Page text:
Ubuntu is finally working on my computer! Ubuntu 10.10 Review October 13, 2010Posted by NAyK in Linux, Linux Mint, Recommendation, Reviews, Screenshots, Ubuntu, WINE.
I’ve always struggled with Linux distros on my via-(integrated graphics)-chipset. Hardly any distro, apart from PCLinux and Mandriva detected my VIA hardware. Previously, all the Ubuntu distros I tested would have a few positives, but also a boat-load of negatives. Usually, Ubuntu would recognise my internet, but at the same time the graphics drivers wouldn’t allow me to go for more than 800/600 resolution. Therefore I would only rely on Linux Mint or on PCLinux etc for my Linux needs.
However, this time, Ubuntu 10.10 (Meerkat) was (and is) working!
The basic installation process:
1. The installation process was relatively smooth, except it took a long time. Longer than usual. (I’m not sure why).
2. The live CD took a long time to load, plus I was suprised by how “primitive” the Ubuntu logo looked during install. (There was a Ubuntu text, plus four dots. What’s what that?)
3. The options of installation were much better than before, especially giving more control over the partition process.
3b. It was great to see that a VIA driver for my chipset and audio was installed automatically. (ie. it detected my hardware and installed something appropriate).
3c. Also, after installation, it was nice to see that there were only a few updates in the update manager. Suggested that it was a fresh/stable release.
4. The bootloader, as usual, recognised my Windows partition, though the default boot screen was boring as usual. (primarily text). somehow, with openSUSE and PClinux, even Mint, I have come to expect a more attractive boot loader by default. (ie. I know I can do some tweeking and install one for Ubuntu. Maybe I will do that one day).
5. The default look/feel was functional (as I have come to expect from GNOME), but somehow it didn’t feel so bad as before. Maybe I have become used to GNOME afterall. It certainly looked better than before.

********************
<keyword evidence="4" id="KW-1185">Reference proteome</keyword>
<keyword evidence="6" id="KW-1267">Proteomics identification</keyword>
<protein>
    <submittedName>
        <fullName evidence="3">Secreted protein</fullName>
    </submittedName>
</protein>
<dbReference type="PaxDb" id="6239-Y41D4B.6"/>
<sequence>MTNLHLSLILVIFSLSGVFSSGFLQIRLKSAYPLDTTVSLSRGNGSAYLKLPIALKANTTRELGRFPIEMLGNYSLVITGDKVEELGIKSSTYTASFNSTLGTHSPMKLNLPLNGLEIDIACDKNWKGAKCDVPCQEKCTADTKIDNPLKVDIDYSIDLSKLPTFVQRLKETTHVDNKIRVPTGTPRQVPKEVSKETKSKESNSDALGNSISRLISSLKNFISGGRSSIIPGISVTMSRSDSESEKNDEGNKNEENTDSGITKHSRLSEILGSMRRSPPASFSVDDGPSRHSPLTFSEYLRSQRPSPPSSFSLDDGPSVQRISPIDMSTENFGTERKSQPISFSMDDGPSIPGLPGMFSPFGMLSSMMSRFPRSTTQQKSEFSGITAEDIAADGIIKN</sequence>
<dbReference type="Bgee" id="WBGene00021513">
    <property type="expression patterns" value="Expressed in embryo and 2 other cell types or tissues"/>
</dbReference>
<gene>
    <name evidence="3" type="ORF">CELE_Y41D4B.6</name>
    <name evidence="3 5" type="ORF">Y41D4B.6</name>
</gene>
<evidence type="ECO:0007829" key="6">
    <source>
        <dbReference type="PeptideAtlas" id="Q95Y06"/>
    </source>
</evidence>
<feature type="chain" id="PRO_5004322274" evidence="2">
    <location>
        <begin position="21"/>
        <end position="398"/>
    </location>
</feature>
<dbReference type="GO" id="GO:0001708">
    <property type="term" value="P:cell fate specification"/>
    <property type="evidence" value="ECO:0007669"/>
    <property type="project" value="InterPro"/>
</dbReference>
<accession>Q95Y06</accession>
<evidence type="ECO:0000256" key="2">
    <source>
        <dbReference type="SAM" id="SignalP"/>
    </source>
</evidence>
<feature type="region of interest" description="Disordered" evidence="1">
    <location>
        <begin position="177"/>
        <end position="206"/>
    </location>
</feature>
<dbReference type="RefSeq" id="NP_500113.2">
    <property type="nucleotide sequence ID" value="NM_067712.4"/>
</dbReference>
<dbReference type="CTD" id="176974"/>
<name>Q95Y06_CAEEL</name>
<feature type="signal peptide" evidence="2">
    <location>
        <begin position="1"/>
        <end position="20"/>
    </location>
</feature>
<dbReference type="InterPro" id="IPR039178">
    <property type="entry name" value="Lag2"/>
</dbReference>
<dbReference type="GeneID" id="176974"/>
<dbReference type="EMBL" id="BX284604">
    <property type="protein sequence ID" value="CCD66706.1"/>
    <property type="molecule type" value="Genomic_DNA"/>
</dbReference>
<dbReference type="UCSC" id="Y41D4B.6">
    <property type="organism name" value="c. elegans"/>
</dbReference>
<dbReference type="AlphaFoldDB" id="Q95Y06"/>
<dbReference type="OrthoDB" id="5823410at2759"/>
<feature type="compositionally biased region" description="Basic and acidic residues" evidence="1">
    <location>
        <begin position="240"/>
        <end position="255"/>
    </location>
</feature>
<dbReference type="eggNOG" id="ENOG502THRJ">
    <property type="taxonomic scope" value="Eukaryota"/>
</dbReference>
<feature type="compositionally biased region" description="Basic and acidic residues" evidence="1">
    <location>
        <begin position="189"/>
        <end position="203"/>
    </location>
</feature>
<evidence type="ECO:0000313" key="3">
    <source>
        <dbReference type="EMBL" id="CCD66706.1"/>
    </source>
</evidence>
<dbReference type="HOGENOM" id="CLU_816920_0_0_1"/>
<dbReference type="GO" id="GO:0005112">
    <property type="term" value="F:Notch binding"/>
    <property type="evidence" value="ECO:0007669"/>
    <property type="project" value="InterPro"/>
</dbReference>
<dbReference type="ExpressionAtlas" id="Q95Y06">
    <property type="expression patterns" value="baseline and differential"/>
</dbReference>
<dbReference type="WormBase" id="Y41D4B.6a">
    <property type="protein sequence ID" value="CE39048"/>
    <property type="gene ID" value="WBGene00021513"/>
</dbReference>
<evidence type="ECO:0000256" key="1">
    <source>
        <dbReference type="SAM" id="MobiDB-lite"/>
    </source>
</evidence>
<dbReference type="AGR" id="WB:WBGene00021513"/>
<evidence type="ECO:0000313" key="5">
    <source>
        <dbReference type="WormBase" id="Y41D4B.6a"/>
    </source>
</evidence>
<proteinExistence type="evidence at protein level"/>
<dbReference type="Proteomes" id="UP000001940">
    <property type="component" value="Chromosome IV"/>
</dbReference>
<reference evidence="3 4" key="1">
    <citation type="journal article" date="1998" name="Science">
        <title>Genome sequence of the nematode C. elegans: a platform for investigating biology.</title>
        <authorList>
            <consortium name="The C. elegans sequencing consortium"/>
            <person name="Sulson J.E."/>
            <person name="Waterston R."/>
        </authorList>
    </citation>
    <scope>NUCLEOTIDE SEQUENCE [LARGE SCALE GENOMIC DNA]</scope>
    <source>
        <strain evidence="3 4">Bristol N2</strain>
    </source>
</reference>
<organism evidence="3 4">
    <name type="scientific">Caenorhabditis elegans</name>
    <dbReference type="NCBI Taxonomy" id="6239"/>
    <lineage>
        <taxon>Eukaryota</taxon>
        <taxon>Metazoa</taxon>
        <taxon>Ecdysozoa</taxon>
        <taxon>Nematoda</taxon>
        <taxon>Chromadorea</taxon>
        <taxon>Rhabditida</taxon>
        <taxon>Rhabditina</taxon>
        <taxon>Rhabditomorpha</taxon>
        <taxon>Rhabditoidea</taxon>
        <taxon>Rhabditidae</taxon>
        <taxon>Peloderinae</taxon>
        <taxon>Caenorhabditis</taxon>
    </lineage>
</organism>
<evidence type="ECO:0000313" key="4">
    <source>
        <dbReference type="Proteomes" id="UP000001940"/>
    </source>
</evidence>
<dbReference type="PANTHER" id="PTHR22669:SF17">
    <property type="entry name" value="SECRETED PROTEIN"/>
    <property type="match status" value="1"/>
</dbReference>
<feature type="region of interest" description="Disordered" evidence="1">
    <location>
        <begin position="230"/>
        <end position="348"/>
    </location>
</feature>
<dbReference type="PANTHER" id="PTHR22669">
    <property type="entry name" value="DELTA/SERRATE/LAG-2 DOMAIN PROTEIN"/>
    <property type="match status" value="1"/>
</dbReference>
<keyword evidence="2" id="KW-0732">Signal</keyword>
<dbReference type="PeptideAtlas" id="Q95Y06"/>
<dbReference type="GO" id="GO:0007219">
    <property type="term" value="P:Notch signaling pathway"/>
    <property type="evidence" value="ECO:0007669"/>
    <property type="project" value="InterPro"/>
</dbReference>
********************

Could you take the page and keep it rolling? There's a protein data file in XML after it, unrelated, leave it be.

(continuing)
6. the internet was working, without needing any configuration. An amazing feature!
7. Also, as soon as I tried out an avi file, Ubuntu asked me if I wanted to install the drivers. I said yes, and most of the codecs were automatically installed. Easy-peasy. (I was concerned that there was no audio, but it turned out that audio was in mute, I wonder how.)
8. I had to manually install chrome, flash and a few other software, like K3B. For some I used Ubuntu’s Software Centre, and for others I used Synaptic.
9. I was concerned that there was no file viewer. ie. I wasn’t able to open a file manager. So I installed Dolphin, and even that problem was solved.
9b. I was also able to install Photoshop 7, using WINE (after installing WINE). The only problem I had was that I had to copy the contents of the CD onto the computer and then make the setup.exe file executable for WINE.
10. there were a couple of times when Ubuntu suddenly hung. I think it was during the time I wanted to change the screensaver.
11. I wish there was an option to change GRUB options through GNOME. However, with some google-found guidance, I realised that Ubuntu 10.10 has changed it’s grub editing options, and it was simple enough. Sadly (still) my Windows XP is my default OS. But I am really enjoying fiddling with Ubuntu (spending more time with it than with Windows).
12. Also, I am concerned that the booting time is not that fast, as some were predicting. When I choose Ubuntu, it waits for a few seconds and only then starts loading Ubuntu. I wonder if there is a configuration issue there.
13. I was also unimpressed with the broadcast option (the one that connects Ubuntu with Facebook and Twitter). It took a long time to set up, and the options to view were too limited to be helpful. I much preferred going to the original Facebook/Twitter pages for updates. Perhaps in the future it will be better.
14. On the whole, I have been quite happy with the general functionality and even look/feel of Ubuntu. It has worked pretty well and easily, and for an Ubuntu distro, that is saying much. I don’t think I’ll be needing Linux Mint after all.